Did you read Charlie and the Chocolate Factory when you were a kid?
Unfortunately, I’d read the book after I had already seen the original version of the movie. [Willy Wonka & the Chocolate Factory, from 1971]. Looking back, it would have been nicer to have experienced Roald Dahl’s book before viewing someone else’s interpretation.
What did you think of the first movie?
When I was a kid, Willy Wonka & the Chocolate Factory was an annual television event and we never missed it. I remember loving the film and particularly Gene Wilder [the actor who played Willy Wonka]. I still adore him. He’s an amazing actor! I have watched it with my own kids in recent years, but I went out of my way to not see it once I knew I’d be doing the film. I didn’t want to be too influenced by Gene Wilder’s performance.
What inspired your Willy Wonka?
A combination of the personalities of a game show host and a children’s program presenter. His persona comes out of fear and insecurity. [I was working with] the notion that if Wonka was uncomfortable with himself, he would build walls to hide behind.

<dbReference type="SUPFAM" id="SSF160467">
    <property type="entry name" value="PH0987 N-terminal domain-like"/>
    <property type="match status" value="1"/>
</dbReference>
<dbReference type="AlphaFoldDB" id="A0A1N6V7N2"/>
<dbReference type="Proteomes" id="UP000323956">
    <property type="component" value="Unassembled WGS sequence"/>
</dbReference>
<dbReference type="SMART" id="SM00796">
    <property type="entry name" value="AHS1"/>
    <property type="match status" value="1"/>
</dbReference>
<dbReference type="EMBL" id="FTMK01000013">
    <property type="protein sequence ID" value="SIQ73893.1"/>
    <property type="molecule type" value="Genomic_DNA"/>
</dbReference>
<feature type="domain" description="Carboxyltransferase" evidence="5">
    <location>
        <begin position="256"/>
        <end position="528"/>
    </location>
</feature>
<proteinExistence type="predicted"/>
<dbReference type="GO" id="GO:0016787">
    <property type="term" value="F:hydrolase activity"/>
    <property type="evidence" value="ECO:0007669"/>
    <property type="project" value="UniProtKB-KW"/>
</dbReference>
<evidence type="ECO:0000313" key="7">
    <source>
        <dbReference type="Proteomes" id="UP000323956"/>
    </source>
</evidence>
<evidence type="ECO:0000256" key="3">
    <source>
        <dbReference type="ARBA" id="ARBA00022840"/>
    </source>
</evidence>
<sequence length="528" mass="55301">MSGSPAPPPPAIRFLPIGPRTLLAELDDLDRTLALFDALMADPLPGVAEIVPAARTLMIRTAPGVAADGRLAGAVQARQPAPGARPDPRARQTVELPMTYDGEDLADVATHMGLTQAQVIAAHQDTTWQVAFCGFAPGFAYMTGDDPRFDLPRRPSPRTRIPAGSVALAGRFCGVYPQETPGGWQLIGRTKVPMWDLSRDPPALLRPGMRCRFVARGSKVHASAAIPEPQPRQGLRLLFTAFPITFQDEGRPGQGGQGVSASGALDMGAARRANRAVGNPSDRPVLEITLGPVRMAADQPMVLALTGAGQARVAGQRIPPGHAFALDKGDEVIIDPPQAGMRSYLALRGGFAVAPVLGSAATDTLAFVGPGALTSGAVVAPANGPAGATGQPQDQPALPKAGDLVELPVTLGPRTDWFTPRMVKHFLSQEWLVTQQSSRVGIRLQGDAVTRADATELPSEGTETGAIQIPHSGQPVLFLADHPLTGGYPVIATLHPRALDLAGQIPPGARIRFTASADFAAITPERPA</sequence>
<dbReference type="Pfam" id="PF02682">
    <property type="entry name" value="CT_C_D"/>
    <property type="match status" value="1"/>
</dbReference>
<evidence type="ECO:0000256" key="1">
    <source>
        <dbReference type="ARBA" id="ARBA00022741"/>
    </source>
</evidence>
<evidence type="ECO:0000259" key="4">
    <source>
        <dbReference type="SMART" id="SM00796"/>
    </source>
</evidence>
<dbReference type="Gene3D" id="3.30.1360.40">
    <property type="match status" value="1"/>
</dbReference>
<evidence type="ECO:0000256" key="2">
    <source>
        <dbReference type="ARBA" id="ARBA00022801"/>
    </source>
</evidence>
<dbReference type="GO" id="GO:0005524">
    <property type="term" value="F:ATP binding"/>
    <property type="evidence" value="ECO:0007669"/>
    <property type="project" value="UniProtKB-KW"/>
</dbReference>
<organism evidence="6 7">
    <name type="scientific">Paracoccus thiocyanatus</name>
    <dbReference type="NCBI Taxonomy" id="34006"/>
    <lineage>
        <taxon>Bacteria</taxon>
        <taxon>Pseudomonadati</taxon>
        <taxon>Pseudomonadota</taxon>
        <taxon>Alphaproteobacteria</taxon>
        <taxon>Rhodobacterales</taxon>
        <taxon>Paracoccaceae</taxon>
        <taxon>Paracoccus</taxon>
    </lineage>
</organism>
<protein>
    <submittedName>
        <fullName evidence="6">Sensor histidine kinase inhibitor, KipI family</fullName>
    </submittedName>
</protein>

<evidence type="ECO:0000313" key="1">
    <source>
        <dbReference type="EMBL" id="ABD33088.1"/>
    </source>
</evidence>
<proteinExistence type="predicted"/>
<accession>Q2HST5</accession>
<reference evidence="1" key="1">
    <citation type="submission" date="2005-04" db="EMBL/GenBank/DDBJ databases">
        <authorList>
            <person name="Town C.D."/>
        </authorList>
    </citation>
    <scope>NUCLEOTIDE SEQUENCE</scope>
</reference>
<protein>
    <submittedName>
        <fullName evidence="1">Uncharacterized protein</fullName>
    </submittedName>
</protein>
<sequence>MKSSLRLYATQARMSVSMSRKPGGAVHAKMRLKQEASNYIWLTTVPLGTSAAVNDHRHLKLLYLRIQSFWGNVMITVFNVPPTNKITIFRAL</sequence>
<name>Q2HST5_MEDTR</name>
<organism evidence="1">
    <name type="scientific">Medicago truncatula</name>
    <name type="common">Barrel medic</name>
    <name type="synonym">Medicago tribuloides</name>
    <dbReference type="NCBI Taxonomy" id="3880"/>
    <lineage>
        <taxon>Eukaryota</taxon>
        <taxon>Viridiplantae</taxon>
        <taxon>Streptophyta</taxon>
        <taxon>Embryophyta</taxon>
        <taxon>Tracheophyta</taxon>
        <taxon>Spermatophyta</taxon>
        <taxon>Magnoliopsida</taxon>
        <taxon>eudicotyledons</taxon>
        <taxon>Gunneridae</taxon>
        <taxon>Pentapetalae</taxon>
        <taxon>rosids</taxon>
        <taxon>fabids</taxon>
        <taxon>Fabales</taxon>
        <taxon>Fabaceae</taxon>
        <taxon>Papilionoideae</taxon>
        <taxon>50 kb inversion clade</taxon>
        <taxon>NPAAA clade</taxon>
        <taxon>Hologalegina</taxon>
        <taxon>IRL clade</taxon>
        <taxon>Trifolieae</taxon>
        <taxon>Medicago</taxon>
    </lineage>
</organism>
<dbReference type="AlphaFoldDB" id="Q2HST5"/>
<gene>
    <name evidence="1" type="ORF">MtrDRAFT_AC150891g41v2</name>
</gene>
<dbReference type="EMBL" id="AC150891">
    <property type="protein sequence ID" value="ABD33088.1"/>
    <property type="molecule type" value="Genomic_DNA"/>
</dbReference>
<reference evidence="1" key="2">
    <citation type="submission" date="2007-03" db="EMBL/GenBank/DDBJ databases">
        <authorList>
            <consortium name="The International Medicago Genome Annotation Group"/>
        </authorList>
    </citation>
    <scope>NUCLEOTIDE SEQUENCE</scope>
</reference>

Why did you recommend Freddie Highmore for the role of Charlie?
He’s perfect for the part and a great actor. Plus, I developed a close friendship with him when we did Finding Neverland and was excited by the possibility of working with him again and hanging out. He is a great pal of mine!
How do you relax on a movie set?
The best way to relax on a set is to read. I just read and read and read, book after book.
Did you keep any Charlie souvenirs?
I always keep souvenirs from my films. I think my kids will enjoy them someday. From Charlie, I took the chair and some costume stuff, like the cane and the teeth.
Did you mind getting slimed at the Kids’ Choice Awards?
I was honored when asked to be slimed. And I was not disappointed, either—it was a blast. I’m still trying to get the green stuff out of my clothes.
Are you a nose picker?
No, I am not now, nor have I ever been, a nose picker. Nothing scares me more than a booger!